Jump to ContentJump to Main Navigation
Feeling PleasuresThe Sense of Touch in Renaissance England$
Users without a subscription are not able to see the full content.

Joe Moshenska

Print publication date: 2014

Print ISBN-13: 9780198712947

Published to Oxford Scholarship Online: November 2014

DOI: 10.1093/acprof:oso/9780198712947.001.0001

Show Summary Details
Page of

PRINTED FROM OXFORD SCHOLARSHIP ONLINE (oxford.universitypressscholarship.com). (c) Copyright Oxford University Press, 2021. All Rights Reserved. An individual user may print out a PDF of a single chapter of a monograph in OSO for personal use. date: 08 December 2021

‘Transported Touch’

‘Transported Touch’

The Experience of Feeling in Paradise Lost

Chapter:
(p.244) (p.245) 8 ‘Transported Touch’
Source:
Feeling Pleasures
Author(s):

Joe Moshenska

Publisher:
Oxford University Press
DOI:10.1093/acprof:oso/9780198712947.003.0009

This chapter begins with the angel Raphael’s denunciation of the pleasures of touch as bestial and disordering in Paradise Lost, but argues that we should not accept this as Milton’s own last word on the matter. It is argued that touch plays a crucial role in Eden, where it underpins the rhythms of connubial coexistence and forms an important part of the ways in which Adam and Eve access and shape the material world in which they find themselves. However, experiences of thwarted or blighted touch are among the ways in which Satan’s experience repeatedly collapses, and Milton is aware of the suffering as well as the pleasurable mutuality that arises from the sense. The chapter closes by exploring the extrapolation from this ambiguity made by later writers steeped in Milton’s work: Richard Bentley, Alexander Pope, Thomas Gray, and William Wordsworth.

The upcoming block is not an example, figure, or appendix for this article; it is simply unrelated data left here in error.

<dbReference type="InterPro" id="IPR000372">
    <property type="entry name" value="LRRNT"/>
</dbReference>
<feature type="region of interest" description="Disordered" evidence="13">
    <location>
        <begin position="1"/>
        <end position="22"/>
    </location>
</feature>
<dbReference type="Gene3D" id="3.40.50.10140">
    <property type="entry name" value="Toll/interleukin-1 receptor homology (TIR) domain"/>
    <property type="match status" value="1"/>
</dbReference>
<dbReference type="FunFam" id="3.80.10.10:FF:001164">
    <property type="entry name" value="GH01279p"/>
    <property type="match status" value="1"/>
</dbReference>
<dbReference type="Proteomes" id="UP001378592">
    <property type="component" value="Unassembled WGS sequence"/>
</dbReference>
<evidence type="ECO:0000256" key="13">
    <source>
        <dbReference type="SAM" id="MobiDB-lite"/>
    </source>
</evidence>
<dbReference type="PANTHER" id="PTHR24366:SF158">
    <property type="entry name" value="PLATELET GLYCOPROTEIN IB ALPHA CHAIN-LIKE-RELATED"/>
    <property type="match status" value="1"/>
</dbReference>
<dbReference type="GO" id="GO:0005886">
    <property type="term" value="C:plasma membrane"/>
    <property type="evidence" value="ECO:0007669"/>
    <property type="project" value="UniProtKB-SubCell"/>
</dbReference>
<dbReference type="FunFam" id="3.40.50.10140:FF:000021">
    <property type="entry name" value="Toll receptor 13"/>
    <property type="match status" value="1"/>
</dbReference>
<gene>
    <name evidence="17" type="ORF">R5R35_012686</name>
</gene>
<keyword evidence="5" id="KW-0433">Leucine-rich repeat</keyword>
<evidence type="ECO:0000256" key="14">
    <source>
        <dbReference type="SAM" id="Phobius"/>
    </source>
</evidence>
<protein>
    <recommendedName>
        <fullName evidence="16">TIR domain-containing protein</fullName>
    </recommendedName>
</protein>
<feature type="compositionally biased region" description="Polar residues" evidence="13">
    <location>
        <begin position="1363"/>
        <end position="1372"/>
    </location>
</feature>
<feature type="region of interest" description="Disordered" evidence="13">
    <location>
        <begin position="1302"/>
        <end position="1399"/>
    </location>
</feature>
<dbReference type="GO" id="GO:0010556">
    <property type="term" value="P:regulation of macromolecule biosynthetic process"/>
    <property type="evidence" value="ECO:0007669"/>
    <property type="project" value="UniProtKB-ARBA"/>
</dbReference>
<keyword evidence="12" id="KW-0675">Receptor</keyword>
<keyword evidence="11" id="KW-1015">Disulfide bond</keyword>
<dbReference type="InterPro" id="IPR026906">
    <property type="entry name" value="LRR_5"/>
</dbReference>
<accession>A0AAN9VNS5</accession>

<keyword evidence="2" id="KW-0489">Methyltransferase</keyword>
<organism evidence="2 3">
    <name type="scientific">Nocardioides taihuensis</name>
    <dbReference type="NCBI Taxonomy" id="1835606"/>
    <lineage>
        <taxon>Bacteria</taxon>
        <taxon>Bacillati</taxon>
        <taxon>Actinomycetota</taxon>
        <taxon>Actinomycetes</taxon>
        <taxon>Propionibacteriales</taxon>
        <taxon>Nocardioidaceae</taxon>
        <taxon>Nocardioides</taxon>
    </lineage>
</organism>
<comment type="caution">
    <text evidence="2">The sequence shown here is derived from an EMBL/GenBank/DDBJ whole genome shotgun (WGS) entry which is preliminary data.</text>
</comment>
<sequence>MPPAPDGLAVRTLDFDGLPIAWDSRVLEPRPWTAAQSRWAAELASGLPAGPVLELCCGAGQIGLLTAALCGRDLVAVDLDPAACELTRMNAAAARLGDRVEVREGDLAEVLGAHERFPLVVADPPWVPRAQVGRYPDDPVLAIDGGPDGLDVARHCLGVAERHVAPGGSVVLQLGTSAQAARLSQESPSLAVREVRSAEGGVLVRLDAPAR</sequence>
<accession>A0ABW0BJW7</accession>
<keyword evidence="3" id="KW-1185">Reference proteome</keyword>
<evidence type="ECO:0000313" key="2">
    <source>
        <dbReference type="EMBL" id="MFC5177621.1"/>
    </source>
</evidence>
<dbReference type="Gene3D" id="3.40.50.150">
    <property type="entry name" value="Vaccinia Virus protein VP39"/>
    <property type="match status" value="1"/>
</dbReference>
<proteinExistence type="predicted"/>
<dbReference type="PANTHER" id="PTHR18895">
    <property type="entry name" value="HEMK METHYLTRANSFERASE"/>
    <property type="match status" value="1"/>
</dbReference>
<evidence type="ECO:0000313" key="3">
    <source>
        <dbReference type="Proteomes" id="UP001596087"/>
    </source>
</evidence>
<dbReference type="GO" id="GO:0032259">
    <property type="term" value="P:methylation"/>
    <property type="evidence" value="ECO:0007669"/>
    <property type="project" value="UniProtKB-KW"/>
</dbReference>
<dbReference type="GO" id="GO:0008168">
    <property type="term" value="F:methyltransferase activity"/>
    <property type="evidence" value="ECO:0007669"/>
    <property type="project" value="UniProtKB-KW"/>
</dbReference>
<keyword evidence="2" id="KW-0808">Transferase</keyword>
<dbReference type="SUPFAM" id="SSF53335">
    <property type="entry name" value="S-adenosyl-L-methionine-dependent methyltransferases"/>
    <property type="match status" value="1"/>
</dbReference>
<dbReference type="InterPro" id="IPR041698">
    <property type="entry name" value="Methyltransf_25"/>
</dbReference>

Keywords:   Milton, experience, angels, monism, creation

Oxford Scholarship Online requires a subscription or purchase to access the full text of books within the service. Public users can however freely search the site and view the abstracts and keywords for each book and chapter.

Please, subscribe or login to access full text content.

If you think you should have access to this title, please contact your librarian.

To troubleshoot, please check our FAQs , and if you can't find the answer there, please contact us .